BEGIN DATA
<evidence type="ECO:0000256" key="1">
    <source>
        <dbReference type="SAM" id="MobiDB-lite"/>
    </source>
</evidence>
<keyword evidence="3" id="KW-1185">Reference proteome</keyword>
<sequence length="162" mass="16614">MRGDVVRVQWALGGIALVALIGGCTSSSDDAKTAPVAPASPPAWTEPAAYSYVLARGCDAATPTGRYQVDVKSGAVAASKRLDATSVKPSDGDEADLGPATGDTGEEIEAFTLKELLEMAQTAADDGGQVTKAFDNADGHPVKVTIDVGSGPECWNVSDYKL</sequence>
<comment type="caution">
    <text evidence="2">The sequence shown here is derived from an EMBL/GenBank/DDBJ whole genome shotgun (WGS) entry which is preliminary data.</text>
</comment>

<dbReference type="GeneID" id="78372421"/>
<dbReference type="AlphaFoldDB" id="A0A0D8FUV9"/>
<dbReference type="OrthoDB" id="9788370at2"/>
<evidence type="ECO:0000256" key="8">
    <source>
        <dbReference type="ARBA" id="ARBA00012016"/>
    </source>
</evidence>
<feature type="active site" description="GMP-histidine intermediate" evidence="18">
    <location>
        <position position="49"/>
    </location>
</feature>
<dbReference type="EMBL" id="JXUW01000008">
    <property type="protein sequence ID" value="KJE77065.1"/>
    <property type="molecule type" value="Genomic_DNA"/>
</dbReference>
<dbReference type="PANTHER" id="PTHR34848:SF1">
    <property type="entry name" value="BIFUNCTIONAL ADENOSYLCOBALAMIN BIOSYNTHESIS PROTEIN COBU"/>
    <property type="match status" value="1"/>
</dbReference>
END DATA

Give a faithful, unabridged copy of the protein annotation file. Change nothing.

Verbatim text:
<evidence type="ECO:0000256" key="1">
    <source>
        <dbReference type="SAM" id="MobiDB-lite"/>
    </source>
</evidence>
<keyword evidence="3" id="KW-1185">Reference proteome</keyword>
<sequence length="162" mass="16614">MRGDVVRVQWALGGIALVALIGGCTSSSDDAKTAPVAPASPPAWTEPAAYSYVLARGCDAATPTGRYQVDVKSGAVAASKRLDATSVKPSDGDEADLGPATGDTGEEIEAFTLKELLEMAQTAADDGGQVTKAFDNADGHPVKVTIDVGSGPECWNVSDYKL</sequence>
<comment type="caution">
    <text evidence="2">The sequence shown here is derived from an EMBL/GenBank/DDBJ whole genome shotgun (WGS) entry which is preliminary data.</text>
</comment>

<dbReference type="GeneID" id="78372421"/>
<dbReference type="AlphaFoldDB" id="A0A0D8FUV9"/>
<dbReference type="OrthoDB" id="9788370at2"/>
<evidence type="ECO:0000256" key="8">
    <source>
        <dbReference type="ARBA" id="ARBA00012016"/>
    </source>
</evidence>
<feature type="active site" description="GMP-histidine intermediate" evidence="18">
    <location>
        <position position="49"/>
    </location>
</feature>
<dbReference type="EMBL" id="JXUW01000008">
    <property type="protein sequence ID" value="KJE77065.1"/>
    <property type="molecule type" value="Genomic_DNA"/>
</dbReference>
<dbReference type="PANTHER" id="PTHR34848:SF1">
    <property type="entry name" value="BIFUNCTIONAL ADENOSYLCOBALAMIN BIOSYNTHESIS PROTEIN COBU"/>
    <property type="match status" value="1"/>
</dbReference>